Billie Lourd has set her own terms when it comes to speaking publicly about the death of her mother, Carrie Fisher. Carrie’s passing, followed the next day by the death of her own mother, Debbie Reynolds, created two huge holes in Billie’s life. While Carrie and Debbie have both been laid to rest, their spirits linger on for Billie, who opened up about the legacy of her mother and grandmother in a lengthy interview with Town & Country.
The interview, conducted by actress and friend of the family Sarah Paulson, unearthed some of the wildest stories from Billie’s childhood. It had her speaking reflectively about the things she learned from her mom. And she shared her memory of the last time she saw her mom alive.
“The last time I saw her in person, this episode of ‘Scream Queens’ was on, and it was a big episode for me,” Billie recalls. “I had tons of scenes, and I was so hard on myself about it—I hated how I looked, hated my performance. I was really frustrated.” Carrie refused to let Billie be so critical of herself, though.
“She told me, ‘Come over right now. I want to watch this with you.’ And she made me sit down and watch it, and she forced me to see the good parts,” Billie says. “She was incredible like that. But she was really hard on me, saying, ‘Shut up, you’re great in this. Have faith in yourself. Be more confident.'”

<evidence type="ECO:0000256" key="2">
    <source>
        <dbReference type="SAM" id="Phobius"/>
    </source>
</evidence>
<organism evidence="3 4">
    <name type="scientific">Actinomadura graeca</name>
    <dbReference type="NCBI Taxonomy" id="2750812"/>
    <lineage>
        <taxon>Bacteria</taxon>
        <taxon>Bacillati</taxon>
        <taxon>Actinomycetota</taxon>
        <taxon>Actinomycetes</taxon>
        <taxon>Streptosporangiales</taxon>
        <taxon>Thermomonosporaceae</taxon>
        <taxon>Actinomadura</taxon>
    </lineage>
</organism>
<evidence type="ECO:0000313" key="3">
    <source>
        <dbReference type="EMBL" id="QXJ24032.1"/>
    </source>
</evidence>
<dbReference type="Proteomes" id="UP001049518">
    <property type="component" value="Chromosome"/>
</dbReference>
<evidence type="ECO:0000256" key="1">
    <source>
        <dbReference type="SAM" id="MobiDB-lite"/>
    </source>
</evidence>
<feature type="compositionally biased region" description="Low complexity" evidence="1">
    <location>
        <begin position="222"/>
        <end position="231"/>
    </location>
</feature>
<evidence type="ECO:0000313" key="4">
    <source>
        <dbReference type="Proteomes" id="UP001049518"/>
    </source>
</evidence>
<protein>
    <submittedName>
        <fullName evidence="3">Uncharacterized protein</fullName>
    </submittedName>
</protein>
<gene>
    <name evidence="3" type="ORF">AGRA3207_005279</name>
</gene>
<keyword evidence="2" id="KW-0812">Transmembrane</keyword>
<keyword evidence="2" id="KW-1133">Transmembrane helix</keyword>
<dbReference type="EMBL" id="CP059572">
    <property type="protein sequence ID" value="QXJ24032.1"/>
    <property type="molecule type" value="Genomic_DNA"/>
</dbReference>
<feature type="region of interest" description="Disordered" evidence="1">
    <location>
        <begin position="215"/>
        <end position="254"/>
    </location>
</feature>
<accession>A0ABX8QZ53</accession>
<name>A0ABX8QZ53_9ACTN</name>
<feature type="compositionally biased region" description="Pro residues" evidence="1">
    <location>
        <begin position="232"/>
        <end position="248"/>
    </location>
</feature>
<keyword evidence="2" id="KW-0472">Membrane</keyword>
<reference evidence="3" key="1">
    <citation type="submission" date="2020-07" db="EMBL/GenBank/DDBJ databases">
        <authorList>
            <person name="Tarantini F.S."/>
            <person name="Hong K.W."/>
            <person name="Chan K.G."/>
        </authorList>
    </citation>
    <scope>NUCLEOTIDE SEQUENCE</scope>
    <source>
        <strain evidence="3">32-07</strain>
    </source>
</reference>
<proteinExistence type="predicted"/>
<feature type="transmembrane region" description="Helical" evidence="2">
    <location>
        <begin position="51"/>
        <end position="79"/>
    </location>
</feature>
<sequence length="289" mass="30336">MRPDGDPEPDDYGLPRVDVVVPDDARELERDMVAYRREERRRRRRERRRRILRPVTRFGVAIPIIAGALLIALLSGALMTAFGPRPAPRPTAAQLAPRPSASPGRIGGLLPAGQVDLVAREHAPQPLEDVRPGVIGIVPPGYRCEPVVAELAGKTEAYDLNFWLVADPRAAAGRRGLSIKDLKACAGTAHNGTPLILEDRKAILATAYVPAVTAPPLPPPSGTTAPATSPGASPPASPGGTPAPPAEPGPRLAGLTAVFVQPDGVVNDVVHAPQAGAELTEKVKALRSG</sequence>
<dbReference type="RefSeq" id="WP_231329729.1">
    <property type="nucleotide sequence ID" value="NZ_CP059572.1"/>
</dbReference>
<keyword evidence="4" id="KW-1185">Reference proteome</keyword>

Carrie’s no-nonsense attitude about Billie’s self-esteem may have helped shape her daughter into a confident young woman. But her wild antics also meant a lot of late nights for a very young Billie.
“From my mom, maybe living too out in the open,” Billie says when asked about her parents as a “cautionary tale.” “It’s good to a certain extent. It’s good to be authentic, to help other people, but if it’s not helping other people, then don’t do it. There were a couple incidents I wish she could have kept to herself. But, you know, that was the beauty of her.”
Billie is also excited to get a chance to define herself. As a third generation actress, she’ll probably always be compared to her mother and grandmother. Billie’s silver lining in her double personal tragedy has been a chance to step into the light.
“I’ve always kind of lived in their shadows, and now is the first time in my life when I get to own my life and stand on my own,” she explains. “I love being my mother’s daughter, and it’s something I always will be, but now I get to be just Billie.”
Read Billie’s entire interview here. Check out her Town & Country cover below.
(Photo credit: Billie Lourd Instagram account)